As the leader of District 22, Constantinides represents Rikers Island, which is technically located in the Bronx. 

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He declined to say whether he supports the city’s current community jails plan, which was approved by the City Planning Commission earlier this month. However, Constantinides was adamant that Rikers “has to close.”

“I think there’s a moral, social imperative for Rikers to close,” he said, noting the cost of transportation to and from the island. “They talk about it being a Bronx territory, but let’s be real — every person that comes on and off Rikers Island has to come through Queens.”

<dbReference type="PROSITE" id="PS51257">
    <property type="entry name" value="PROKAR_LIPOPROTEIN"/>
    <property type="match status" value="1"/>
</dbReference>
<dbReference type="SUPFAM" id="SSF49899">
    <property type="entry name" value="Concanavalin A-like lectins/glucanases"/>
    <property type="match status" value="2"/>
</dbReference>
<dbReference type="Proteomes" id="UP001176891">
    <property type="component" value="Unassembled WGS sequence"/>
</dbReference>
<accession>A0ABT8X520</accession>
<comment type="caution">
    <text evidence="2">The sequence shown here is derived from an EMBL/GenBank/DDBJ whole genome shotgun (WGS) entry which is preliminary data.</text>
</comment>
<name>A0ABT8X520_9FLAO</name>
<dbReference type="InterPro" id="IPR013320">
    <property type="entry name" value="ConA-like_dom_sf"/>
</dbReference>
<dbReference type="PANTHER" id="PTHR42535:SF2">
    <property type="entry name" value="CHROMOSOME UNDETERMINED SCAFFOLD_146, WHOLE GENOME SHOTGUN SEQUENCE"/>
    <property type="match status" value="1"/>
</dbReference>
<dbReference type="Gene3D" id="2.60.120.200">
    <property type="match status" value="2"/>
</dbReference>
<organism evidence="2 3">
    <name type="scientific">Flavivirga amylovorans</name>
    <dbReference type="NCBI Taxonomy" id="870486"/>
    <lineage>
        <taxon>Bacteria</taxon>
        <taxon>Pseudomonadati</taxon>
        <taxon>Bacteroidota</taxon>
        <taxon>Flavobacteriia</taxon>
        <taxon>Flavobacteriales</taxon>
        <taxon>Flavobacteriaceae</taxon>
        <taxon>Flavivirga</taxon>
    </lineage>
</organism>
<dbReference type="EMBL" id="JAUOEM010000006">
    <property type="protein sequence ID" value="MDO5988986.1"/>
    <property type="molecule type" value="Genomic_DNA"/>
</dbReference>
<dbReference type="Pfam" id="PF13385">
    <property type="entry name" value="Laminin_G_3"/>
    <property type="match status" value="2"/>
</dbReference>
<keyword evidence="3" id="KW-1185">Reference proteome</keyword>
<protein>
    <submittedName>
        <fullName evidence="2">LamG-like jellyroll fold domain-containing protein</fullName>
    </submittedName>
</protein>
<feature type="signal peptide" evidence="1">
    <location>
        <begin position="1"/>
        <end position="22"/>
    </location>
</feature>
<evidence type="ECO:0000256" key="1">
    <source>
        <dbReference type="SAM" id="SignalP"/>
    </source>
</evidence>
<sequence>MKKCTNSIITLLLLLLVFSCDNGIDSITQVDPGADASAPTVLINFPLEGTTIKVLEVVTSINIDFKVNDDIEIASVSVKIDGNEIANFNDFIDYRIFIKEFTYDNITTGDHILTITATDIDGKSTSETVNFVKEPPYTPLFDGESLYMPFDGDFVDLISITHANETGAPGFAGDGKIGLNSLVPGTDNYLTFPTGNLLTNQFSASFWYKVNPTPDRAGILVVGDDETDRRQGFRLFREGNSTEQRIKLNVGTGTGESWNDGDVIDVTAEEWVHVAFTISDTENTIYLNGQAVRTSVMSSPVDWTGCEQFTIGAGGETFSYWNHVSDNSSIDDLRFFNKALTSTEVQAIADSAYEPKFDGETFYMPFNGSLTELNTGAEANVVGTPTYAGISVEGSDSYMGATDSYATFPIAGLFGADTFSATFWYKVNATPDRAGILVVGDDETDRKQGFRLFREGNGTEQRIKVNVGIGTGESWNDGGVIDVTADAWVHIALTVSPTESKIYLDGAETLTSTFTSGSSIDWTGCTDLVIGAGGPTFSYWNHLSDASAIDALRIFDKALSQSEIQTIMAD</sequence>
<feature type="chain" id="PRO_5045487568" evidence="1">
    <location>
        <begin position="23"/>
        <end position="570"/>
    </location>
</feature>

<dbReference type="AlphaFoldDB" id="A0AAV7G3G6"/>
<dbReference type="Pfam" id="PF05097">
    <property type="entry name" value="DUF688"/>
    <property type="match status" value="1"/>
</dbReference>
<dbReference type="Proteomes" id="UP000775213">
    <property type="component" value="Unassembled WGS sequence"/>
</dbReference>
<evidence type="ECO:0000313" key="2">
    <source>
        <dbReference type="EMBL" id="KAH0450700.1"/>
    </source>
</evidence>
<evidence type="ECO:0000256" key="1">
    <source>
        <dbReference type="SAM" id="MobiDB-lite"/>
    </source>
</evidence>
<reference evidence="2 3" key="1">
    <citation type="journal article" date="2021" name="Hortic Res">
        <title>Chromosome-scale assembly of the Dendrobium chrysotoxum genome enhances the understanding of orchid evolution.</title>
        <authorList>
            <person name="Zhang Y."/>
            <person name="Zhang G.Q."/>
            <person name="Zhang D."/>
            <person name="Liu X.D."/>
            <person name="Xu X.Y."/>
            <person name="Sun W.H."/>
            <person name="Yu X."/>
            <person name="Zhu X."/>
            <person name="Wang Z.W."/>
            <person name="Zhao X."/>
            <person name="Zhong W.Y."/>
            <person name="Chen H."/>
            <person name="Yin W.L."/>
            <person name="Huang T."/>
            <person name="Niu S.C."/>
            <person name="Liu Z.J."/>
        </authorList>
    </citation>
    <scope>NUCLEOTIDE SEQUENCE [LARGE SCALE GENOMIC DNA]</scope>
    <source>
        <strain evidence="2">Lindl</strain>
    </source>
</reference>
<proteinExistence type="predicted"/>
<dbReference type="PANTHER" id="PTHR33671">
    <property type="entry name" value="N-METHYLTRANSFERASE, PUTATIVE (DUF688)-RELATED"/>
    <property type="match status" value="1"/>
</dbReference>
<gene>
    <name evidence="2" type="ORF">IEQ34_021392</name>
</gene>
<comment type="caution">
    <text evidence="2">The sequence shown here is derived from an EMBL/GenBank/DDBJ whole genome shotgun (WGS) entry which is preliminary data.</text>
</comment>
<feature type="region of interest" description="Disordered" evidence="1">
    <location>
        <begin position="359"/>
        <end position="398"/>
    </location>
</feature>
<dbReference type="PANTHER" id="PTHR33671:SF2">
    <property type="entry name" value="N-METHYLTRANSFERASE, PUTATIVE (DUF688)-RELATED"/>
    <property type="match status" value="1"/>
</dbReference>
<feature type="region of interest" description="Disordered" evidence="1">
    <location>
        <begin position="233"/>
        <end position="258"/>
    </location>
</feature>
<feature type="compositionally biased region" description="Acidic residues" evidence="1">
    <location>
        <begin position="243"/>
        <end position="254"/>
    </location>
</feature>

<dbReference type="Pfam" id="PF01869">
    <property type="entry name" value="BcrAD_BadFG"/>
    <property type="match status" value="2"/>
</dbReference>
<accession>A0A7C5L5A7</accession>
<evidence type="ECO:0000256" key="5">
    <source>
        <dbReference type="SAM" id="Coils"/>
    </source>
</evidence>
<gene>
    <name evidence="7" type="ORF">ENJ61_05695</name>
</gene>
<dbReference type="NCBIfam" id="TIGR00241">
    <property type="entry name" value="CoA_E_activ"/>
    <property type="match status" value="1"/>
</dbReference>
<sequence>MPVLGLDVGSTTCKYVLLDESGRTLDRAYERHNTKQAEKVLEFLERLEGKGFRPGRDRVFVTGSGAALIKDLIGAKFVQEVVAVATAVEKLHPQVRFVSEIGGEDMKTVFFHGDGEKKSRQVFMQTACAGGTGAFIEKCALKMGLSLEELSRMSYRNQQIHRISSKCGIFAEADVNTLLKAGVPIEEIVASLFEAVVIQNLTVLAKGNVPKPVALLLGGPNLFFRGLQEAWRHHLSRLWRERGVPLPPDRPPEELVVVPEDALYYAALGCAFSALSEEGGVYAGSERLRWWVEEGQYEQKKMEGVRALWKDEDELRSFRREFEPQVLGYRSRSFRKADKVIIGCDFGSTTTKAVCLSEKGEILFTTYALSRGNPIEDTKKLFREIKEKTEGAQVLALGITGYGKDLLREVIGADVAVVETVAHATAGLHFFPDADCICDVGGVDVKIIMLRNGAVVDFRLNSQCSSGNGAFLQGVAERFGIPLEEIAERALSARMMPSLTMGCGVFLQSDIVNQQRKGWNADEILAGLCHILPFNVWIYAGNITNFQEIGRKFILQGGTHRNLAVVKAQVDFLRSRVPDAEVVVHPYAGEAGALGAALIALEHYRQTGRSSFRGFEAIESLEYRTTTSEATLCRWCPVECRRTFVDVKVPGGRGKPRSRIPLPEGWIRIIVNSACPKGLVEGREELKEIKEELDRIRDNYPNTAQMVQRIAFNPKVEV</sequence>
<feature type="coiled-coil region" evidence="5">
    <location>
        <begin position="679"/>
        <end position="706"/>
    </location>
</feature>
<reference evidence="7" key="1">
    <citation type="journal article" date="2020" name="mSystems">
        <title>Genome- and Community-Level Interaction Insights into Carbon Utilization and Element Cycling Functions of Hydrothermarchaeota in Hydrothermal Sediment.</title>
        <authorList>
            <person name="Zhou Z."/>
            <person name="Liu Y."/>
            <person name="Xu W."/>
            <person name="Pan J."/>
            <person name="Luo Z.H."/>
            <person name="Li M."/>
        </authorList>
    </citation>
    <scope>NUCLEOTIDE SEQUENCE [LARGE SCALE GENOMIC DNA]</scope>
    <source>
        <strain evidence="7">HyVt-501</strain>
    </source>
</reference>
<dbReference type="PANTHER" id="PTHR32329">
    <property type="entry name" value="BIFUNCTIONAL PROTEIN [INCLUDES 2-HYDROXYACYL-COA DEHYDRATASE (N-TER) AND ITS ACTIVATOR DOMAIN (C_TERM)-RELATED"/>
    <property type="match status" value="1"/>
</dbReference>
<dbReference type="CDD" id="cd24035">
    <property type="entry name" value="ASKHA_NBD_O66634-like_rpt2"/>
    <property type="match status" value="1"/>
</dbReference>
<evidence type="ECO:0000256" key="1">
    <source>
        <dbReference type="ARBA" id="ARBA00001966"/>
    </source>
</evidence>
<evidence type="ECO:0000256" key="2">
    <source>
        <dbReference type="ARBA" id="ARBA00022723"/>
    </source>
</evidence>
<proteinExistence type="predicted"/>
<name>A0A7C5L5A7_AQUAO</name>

Constantinides, a Democratic district leader, would not say whether he would seek the endorsement of the Queens County Democratic Party. He also said he has worked “really well” with the Democratic Socialists of America in passing the Climate Mobilization Act, though he wouldn’t say whether he would seek or accept their nomination either. 

“I’m going to take this to the voters,” he said. “The people who make the final decision are going to be the people in the ballot box.”

This story is part of a series on borough president candidates.